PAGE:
In the wake of the 1971 war between India and Pakistan, the Simla Agreement was signed and Clause 6 of the agreement emphasised the resolution of all disputes between the two countries including Kashmir through peaceful means, bilaterally. The very fact that India acknowledged Kashmir as a disputed territory in the Simla Agreement belied its claims of Kashmir being its integral part. But unfortunately, the Indians have never shown honesty of purpose in resolving this issue and have used varying tactics to suspend or scupper the process of dialogue. It has always remained evasive on the core issue of Kashmir.
The scrapping of the articles 370 and 35 A of the Indian constitution by the BJP regime which gave special status to the state with its own legislative assembly, is also unconstitutional and violates the verdicts of the Indian Supreme Court and the High Court of IIOJK which said that these articles had become a permanent part of the constitution and could not be revoked without the consent of the constituent assembly of the state. Since the assembly stood dissolved, the Indian government could not repeal them.
Even the conscientious voices within India and those who could perceive the dangers inherent in this reckless move condemned the scrapping of Article 370 of the Indian constitution. The Congress strongly opposed the bill when it was presented in the Indian parliament. One of its senior leaders P. Chidambaram, while speaking in the Rajya Sabha rightly remarked, “Momentarily you may think you have scored a victory…drum beats that you will hear on the streets, certainly will encourage you to believe that you have corrected a so-called injustice but history will prove you wrong…. and future generations will realise what a grave mistake this House is making today. This will be a catastrophic blunder. It is a sad day. This will be the black day”.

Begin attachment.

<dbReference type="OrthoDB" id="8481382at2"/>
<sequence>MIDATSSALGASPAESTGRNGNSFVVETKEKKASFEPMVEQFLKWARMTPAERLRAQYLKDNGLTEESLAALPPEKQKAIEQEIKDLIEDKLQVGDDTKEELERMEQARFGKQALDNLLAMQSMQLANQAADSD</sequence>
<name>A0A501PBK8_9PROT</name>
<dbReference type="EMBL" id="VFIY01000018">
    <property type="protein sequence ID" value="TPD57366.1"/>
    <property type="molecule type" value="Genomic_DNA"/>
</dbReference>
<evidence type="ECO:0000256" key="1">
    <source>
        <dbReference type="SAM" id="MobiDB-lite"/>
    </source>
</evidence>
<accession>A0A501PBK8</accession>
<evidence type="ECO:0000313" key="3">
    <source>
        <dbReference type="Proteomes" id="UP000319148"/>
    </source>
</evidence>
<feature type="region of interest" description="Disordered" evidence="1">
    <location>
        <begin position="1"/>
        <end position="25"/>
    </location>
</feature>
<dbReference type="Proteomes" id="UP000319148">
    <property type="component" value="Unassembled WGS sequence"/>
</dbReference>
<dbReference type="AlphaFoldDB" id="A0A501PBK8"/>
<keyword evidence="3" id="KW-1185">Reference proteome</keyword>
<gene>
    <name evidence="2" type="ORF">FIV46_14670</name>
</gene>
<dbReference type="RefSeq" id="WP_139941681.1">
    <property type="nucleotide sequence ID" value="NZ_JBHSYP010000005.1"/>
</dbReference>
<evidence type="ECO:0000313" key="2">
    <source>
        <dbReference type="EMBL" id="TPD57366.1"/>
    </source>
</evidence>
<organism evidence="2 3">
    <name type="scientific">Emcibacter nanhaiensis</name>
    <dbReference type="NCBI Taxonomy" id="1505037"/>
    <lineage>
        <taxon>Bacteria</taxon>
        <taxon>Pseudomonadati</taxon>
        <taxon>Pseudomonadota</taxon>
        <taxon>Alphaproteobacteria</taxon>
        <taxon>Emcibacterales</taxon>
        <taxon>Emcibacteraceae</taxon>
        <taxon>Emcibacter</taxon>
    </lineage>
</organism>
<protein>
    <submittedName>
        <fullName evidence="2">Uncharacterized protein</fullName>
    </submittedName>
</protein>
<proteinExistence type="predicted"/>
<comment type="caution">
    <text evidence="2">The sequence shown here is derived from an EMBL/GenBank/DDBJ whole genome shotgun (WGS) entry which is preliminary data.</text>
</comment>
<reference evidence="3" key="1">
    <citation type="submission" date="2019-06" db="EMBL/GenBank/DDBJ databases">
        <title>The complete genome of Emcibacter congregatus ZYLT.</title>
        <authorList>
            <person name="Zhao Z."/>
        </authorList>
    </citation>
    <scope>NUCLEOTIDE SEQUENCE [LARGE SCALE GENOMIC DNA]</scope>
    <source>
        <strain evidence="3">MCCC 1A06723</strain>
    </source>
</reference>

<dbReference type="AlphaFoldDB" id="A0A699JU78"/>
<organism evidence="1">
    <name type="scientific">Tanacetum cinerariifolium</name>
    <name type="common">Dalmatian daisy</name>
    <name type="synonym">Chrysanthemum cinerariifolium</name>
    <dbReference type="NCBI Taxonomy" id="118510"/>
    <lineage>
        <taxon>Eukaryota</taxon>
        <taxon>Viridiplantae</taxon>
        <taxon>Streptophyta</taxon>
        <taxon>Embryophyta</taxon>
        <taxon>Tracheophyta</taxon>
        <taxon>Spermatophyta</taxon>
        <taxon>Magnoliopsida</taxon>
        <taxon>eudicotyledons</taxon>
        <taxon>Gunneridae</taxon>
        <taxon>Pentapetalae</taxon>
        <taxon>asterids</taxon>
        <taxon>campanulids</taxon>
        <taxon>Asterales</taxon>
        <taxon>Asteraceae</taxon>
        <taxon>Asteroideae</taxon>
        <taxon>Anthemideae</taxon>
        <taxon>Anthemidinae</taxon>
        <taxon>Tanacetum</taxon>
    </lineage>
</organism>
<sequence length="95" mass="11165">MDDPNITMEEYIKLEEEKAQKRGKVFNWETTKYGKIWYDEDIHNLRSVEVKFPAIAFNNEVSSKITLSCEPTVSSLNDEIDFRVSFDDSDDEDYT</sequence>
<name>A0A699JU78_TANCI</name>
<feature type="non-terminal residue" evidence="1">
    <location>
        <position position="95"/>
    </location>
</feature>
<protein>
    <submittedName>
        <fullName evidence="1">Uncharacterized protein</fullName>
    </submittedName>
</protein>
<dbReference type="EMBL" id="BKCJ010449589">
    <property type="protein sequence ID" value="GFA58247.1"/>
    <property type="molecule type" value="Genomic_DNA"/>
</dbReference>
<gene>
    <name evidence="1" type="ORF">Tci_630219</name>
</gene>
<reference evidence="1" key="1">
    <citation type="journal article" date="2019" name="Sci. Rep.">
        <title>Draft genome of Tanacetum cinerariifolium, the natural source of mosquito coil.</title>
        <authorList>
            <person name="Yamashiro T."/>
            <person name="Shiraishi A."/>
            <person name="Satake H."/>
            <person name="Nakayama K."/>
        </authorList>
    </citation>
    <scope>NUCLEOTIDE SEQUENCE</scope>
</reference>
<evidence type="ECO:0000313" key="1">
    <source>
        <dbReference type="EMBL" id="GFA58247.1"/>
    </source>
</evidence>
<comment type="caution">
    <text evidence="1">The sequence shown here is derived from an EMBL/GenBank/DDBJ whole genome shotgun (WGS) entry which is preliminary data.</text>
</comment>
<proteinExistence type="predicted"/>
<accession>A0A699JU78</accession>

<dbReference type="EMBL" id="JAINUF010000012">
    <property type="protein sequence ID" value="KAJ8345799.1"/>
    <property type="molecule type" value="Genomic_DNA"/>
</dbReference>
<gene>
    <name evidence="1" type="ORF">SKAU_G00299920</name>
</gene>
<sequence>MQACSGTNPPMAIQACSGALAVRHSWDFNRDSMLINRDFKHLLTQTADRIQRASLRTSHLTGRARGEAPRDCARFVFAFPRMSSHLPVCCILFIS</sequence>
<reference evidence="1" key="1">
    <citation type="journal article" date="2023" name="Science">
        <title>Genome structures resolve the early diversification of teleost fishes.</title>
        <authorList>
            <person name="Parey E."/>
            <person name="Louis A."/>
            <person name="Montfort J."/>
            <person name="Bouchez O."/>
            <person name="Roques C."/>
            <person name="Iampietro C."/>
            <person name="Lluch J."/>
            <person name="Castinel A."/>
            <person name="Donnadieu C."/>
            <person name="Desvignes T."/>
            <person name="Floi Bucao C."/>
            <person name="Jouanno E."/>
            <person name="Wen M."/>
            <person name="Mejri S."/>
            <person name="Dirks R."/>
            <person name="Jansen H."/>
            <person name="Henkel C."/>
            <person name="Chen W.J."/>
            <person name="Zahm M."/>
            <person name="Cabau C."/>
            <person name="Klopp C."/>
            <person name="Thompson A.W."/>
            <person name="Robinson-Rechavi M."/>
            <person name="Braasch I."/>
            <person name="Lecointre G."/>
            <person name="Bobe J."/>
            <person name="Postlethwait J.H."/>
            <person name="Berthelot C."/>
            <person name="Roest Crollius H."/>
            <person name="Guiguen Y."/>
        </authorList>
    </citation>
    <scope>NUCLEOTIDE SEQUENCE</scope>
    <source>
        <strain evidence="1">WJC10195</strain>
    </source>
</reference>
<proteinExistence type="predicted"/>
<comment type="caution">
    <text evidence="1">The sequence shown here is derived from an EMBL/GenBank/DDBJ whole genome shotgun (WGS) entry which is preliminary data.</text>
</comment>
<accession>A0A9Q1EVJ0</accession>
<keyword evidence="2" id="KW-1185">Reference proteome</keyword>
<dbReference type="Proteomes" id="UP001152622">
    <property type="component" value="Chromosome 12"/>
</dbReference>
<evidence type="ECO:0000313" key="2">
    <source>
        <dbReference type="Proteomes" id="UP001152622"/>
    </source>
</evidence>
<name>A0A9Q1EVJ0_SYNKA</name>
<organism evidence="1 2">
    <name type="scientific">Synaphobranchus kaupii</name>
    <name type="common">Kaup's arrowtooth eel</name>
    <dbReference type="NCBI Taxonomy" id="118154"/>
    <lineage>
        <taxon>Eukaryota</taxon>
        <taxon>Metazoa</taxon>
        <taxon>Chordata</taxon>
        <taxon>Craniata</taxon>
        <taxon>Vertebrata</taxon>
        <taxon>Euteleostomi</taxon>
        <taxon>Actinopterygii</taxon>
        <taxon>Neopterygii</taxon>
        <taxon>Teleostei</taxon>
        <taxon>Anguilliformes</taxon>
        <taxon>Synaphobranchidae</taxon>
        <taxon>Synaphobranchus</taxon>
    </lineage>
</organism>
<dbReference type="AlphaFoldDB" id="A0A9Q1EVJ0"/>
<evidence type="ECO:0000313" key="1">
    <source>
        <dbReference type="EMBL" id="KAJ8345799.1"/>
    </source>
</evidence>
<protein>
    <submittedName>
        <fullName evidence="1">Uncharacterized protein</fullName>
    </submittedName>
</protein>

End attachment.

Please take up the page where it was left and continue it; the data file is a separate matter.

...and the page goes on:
The New York Times, in one of its editorials said, “The United States, China, the United Nations and other powers with influence over India and Pakistan must urgently do what they can to prevent India’s folly from escalating into a perilous and unpredictable regional crisis”. Amnesty International observed “New Delhi’s unilateral decision to revoke Article 370 without consulting the state’s inhabitants is likely inflame prevailing tensions, alienate the local population and increase the risk of further human rights violations amidst a complete clampdown on civil liberties and communication blackout”.
Amnesty International was right on the money in predicting what was to come. India has unleashed unprecedented persecution against the people of IIOJK who are under complete lockdown since August 5, 2019. It continues to violate human rights, as corroborated by the international media and two reports of the UN Commission for Human Rights. India’s belligerent posture towards Pakistan is a threat to regional peace and security. The Indian position on Kashmir and what it is doing in IIOJK is an affront to the